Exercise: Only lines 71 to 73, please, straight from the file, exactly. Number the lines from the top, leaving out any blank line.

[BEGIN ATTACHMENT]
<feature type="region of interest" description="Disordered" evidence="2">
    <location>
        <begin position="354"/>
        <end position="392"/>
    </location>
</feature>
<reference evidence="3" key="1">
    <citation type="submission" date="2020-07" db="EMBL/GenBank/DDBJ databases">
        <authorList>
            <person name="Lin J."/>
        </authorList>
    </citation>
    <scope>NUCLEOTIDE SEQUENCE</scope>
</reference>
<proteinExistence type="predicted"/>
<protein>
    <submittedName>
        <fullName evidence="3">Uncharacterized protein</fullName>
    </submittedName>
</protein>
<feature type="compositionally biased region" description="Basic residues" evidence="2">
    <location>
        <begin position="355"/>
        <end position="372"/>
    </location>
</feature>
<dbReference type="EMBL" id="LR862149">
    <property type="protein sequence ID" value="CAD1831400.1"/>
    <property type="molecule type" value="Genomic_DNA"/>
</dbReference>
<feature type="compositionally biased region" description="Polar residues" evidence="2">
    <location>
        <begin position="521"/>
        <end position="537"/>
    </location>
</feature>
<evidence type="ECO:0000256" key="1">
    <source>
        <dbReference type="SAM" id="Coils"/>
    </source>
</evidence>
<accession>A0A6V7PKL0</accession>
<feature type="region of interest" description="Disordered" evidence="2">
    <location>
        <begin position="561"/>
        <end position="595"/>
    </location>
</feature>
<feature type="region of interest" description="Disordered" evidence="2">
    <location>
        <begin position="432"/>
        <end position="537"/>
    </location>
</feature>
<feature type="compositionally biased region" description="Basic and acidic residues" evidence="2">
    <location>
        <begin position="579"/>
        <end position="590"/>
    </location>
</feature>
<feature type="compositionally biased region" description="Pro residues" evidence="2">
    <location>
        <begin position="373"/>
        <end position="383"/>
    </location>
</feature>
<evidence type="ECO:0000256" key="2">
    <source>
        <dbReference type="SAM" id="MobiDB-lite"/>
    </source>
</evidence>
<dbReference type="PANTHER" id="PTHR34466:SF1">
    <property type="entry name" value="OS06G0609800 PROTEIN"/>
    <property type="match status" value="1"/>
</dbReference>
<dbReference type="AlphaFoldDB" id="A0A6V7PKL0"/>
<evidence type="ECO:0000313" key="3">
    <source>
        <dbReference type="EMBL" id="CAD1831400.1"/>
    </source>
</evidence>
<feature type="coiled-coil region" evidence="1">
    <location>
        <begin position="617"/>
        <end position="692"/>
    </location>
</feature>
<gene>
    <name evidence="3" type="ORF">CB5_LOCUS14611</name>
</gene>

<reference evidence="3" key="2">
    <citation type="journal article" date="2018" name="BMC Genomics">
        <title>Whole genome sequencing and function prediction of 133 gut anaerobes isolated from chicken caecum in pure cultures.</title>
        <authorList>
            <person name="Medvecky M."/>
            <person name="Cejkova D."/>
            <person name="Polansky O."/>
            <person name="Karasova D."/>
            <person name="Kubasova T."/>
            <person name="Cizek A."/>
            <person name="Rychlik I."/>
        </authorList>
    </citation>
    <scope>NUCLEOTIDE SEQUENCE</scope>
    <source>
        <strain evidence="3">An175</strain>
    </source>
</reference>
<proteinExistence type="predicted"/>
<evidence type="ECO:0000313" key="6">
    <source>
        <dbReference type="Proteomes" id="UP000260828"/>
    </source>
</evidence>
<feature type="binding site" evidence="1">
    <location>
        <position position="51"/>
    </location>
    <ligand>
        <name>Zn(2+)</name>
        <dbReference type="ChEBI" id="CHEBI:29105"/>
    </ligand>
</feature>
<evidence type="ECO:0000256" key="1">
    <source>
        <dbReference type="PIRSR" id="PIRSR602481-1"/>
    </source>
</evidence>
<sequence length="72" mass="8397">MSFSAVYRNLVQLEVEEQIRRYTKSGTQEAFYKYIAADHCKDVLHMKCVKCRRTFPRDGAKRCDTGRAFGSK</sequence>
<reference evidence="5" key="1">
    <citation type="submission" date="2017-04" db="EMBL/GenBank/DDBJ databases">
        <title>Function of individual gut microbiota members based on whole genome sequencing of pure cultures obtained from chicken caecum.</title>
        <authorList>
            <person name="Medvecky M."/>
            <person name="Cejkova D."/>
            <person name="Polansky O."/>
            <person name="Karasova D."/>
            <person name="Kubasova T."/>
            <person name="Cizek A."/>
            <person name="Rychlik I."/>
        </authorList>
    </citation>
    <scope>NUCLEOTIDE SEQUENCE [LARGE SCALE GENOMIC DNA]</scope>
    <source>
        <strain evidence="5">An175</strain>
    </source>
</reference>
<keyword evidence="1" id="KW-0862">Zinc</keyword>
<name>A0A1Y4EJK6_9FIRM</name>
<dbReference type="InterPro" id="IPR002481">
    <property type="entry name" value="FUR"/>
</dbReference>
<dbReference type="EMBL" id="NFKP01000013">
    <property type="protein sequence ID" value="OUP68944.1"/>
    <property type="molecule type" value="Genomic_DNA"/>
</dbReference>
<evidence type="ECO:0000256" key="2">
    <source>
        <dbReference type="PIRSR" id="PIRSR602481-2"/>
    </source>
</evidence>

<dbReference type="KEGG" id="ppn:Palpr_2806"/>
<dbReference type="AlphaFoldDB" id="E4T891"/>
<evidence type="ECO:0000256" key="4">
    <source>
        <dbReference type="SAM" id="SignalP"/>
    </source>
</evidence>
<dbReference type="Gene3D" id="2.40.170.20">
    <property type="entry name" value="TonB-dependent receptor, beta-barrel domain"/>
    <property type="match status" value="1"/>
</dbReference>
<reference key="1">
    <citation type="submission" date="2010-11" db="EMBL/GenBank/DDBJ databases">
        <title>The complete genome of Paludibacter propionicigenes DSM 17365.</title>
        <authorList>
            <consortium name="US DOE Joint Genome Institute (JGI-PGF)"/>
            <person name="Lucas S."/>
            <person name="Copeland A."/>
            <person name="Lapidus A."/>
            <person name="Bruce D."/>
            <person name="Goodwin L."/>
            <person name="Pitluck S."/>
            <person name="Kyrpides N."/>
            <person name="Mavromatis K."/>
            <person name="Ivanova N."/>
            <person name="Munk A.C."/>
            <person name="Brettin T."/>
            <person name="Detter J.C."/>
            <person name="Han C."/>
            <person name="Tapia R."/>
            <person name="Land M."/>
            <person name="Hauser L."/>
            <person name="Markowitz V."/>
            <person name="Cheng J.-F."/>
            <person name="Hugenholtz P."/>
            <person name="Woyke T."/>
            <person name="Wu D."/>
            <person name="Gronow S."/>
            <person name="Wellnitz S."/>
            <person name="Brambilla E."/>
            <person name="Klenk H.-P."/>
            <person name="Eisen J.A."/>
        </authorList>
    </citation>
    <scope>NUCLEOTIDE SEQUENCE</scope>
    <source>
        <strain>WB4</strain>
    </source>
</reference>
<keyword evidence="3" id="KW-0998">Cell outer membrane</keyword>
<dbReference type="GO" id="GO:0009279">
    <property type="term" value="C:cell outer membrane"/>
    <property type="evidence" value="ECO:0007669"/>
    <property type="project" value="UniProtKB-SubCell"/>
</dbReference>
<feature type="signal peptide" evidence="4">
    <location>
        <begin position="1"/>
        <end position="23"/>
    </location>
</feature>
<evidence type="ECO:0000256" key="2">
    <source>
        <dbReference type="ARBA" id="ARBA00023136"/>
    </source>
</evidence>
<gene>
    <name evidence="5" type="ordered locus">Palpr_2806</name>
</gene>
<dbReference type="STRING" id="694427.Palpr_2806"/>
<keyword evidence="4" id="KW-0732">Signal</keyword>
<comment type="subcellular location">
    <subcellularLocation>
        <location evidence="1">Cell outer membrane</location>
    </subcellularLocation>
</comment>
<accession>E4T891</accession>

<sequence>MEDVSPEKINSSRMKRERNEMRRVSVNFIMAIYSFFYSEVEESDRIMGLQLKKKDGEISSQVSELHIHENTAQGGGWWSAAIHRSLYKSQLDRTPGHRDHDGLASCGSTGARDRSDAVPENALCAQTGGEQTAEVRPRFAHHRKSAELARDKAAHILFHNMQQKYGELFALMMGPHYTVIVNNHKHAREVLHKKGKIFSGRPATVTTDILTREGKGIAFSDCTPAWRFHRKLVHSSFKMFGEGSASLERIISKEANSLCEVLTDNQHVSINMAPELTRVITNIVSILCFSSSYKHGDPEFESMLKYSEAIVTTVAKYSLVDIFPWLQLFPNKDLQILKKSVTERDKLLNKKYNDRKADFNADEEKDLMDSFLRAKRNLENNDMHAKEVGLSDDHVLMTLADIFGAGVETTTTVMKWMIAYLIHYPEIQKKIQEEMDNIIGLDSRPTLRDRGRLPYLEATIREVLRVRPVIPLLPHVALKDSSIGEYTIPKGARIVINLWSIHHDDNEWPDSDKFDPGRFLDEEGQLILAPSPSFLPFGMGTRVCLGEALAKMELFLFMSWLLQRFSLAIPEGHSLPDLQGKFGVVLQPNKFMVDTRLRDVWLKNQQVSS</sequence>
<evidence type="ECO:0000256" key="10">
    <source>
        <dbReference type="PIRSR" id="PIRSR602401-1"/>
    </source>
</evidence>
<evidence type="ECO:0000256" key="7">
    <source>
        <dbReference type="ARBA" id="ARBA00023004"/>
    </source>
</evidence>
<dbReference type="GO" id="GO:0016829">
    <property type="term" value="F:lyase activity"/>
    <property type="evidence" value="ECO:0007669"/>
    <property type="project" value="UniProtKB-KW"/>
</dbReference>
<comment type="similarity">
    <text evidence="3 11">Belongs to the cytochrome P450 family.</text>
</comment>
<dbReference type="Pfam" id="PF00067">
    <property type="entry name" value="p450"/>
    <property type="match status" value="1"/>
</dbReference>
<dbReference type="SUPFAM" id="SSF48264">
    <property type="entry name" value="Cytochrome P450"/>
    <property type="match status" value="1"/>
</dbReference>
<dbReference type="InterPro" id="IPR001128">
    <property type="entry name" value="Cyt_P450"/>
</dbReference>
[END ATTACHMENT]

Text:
</evidence>
<dbReference type="PANTHER" id="PTHR34466:SF1">
    <property type="entry name" value="OS06G0609800 PROTEIN"/>